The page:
A New York federal judge has adopted in full a magistrate judge's recommendation to toss a suit accusing several broker-dealers, including Citadel Securities LLC and Virtu Americas LLC, of carrying out a spoofing scheme that repeatedly drove a biotechnology company's share price down, saying he agrees with the report's finding that the suit fails to show that the alleged scheme caused lower stock prices in every instance.

  • February 15, 2024

    HCA Says NC Hospital's Standard Of Care Hasn't Changed

    For-profit hospital network HCA Management Services has fired back at claims of rampant mismanagement at its Asheville, North Carolina, hospital, saying the state attorney general's office has made accusations about the quality of care that aren't based on the terms agreed to when HCA bought the hospital four years ago.

  • February 15, 2024

    Invitae Can Use Cash Collateral For Speedy Ch. 11

    Bankrupt genetic testing company Invitae Corp. on Thursday got the approval of a New Jersey bankruptcy court for routine first-day motions as it moves toward a planned April auction of its assets.

  • February 15, 2024

    Freenome Raises $254M For Early Cancer Detection Tests

    Cancer-focused biotechnology company Freenome said Thursday it has raised $254 million from investors to advance cancer detection tests in its pipeline.

  • February 15, 2024

    Aurinia Refocusing After Failed Effort To Find A Buyer

    Kidney-focused biotech Aurinia Pharmaceuticals is hitting pause on drug development, cutting jobs and initiating a $150 million stock buyback program, the company disclosed in its year-end financial report Thursday.

  • February 15, 2024

    Lawmakers Push PE Firm For Answers On Steward Health

    A group of lawmakers demanded answers from private equity firm Cerberus Capital Management on Thursday over its relationship with financially troubled Steward Health Care-owned hospitals in Massachusetts, saying that Steward's recent collapse is a "textbook example" of the "grave risks" that come with private equity takeover of the healthcare system.

  • February 15, 2024

    FTC's Khan Calls Healthcare 'Key' To Fight For Competition

    Federal Trade Commission Chair Lina Khan told a conference of physicians the agency is fighting corporate control at several levels of the healthcare industry, touting the sector as a key battleground in the administration's push for more competition across the economy.

  • February 14, 2024

    FTC Seeks Info On 'Powerful Middlemen' Amid Drug Shortages

    The Department of Health and Human Services and the Federal Trade Commission announced Wednesday that they are seeking information on whether legal exemptions for "middlemen" in the generic pharmaceutical market are driving ongoing drug shortages.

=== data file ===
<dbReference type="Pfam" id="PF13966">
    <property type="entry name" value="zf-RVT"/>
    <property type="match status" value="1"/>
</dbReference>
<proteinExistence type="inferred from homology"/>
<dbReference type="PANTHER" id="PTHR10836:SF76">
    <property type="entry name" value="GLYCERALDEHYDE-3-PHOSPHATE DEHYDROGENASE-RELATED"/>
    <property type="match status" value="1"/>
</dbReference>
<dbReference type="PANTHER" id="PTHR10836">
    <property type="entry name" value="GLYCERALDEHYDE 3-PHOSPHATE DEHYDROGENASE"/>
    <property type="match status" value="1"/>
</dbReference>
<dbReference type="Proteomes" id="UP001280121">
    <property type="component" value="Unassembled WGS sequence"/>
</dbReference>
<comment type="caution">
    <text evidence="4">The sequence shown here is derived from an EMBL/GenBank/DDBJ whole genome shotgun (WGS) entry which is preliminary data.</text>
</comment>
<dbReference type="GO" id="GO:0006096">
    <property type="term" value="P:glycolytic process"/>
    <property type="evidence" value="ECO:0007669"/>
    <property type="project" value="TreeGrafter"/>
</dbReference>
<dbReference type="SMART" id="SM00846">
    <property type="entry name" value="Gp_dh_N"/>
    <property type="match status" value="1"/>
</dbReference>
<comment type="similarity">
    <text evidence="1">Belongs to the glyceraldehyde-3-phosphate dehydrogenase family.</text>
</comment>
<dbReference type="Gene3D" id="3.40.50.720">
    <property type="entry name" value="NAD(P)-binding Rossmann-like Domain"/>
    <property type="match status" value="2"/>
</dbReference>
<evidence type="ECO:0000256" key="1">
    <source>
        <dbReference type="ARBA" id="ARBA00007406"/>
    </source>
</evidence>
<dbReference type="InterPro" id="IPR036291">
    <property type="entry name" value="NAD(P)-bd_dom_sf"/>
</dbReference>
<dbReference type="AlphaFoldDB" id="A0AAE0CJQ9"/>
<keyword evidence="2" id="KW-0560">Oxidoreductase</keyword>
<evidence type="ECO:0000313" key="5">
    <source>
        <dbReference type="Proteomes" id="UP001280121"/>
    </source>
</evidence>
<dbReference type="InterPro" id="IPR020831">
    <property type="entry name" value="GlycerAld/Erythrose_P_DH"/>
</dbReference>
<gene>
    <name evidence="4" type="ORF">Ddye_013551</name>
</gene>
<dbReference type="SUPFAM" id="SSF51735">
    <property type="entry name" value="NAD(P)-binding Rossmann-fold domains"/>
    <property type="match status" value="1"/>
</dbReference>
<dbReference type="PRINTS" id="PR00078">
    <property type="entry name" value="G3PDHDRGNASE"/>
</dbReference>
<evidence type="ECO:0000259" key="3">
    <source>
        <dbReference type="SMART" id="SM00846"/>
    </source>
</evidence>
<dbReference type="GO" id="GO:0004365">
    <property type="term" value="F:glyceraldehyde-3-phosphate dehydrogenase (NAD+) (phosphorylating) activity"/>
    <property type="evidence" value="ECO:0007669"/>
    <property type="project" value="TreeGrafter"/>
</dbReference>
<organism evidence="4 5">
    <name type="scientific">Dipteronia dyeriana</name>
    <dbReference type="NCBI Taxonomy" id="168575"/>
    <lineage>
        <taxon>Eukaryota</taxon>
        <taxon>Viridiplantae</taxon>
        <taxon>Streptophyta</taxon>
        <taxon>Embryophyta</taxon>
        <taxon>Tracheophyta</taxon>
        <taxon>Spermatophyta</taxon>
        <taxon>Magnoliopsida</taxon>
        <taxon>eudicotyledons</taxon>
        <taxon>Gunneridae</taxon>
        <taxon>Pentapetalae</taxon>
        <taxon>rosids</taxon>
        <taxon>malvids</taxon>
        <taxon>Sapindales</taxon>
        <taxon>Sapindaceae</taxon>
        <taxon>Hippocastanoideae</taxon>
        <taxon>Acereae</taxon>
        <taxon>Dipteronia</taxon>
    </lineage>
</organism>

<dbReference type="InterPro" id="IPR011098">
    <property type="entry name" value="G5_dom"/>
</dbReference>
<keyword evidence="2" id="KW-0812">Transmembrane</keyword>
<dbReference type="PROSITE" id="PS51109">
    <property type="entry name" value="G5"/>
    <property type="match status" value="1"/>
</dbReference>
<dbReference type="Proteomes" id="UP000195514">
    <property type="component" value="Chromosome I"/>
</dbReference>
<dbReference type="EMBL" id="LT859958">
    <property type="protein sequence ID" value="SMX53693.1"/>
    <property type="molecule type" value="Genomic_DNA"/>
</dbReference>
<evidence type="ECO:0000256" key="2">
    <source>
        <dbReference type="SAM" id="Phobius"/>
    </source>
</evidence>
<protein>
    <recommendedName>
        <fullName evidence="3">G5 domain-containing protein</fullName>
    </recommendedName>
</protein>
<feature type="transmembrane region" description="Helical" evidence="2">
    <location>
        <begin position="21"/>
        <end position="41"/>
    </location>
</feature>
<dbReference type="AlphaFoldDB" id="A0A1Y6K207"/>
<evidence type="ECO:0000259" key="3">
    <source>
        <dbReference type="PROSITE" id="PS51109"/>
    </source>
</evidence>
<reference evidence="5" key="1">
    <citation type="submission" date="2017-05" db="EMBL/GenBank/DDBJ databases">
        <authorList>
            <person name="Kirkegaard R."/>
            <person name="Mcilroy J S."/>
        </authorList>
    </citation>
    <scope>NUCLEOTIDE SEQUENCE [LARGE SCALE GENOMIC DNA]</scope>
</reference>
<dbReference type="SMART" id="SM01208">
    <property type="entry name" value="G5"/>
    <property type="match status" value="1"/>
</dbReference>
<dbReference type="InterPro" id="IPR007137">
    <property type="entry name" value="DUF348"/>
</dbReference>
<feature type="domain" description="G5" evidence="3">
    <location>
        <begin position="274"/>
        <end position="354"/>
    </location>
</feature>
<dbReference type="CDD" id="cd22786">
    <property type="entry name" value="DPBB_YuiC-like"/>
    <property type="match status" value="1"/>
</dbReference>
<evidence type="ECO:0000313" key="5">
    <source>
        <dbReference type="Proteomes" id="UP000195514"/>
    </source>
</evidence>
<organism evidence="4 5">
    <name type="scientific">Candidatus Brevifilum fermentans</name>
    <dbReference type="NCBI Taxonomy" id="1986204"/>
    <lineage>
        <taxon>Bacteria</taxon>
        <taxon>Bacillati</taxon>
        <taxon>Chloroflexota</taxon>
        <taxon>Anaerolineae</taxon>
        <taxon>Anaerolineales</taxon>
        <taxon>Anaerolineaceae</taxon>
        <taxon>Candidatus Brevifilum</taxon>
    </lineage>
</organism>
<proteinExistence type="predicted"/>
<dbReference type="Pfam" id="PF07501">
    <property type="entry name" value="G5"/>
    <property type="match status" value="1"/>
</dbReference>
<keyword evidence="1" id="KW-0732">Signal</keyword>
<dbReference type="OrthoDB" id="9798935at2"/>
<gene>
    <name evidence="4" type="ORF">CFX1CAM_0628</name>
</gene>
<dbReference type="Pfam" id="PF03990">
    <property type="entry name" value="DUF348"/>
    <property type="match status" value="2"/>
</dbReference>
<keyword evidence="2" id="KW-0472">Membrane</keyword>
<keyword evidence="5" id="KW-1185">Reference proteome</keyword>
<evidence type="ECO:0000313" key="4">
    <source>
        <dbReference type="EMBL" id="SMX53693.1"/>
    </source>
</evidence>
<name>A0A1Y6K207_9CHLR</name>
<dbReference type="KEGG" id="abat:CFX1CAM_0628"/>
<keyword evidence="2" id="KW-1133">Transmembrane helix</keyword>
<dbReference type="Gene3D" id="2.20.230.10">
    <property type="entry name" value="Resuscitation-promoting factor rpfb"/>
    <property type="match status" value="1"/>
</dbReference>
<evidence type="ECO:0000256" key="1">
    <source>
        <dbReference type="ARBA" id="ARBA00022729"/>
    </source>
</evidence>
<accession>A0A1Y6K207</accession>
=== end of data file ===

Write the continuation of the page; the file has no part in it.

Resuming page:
• February 14, 2024

    Adagio Medical Goes Public In $128M SPAC Merger

    Adagio Medical, a catheter ablation tech maker, and Arya Sciences, a special purpose acquisition company, said on Wednesday that they would merge, taking the combined company public at a $128 million value, guided by respective legal adviser Reed Smith and Kirkland.

  • February 14, 2024

    Pharma Co. Humanigen Gets OK For Ch. 11 Sale

    Drug researcher Humanigen Inc. can sell nearly all of its assets to a company formed by its CEO, a Delaware bankruptcy judge ruled Wednesday, after the debtor, the buyer and the official committee of unsecured creditors struck a deal resolving objections to the Chapter 11 sale.

  • February 14, 2024

    Settlements of 3 Drug Cos. Get Prelim OK In Price-Fixing MDL

    A Pennsylvania federal judge granted preliminary approval Wednesday to settlements in which two makers and one distributor of generic drugs agreed to pay a combined $45 million to resolve allegations they colluded to fix the prices of medications, including those used to treat glaucoma, high blood pressure and high cholesterol.

  • February 14, 2024

    Biotech Nabs $200M Via Private Placement, Starts CEO Search

    Public gene therapy company enGene Holdings Inc. announced Wednesday that it will sell 20 million of its common shares, raising an anticipated private placement of around $200 million, to fund the development of its lead compound EG-70.

Expert Analysis

  • Negotiating AI-Life Sciences Partnerships To Minimize IP Risk

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    When life sciences companies and AI companies form partnerships to foster innovation, the parties should align interests as well as mitigate intellectual property risks by strategically identifying and addressing the unique AI-related legal issues, such as training data, AI model and output, say attorneys at Finnegan.

  • How To Recognize And Recover From Lawyer Loneliness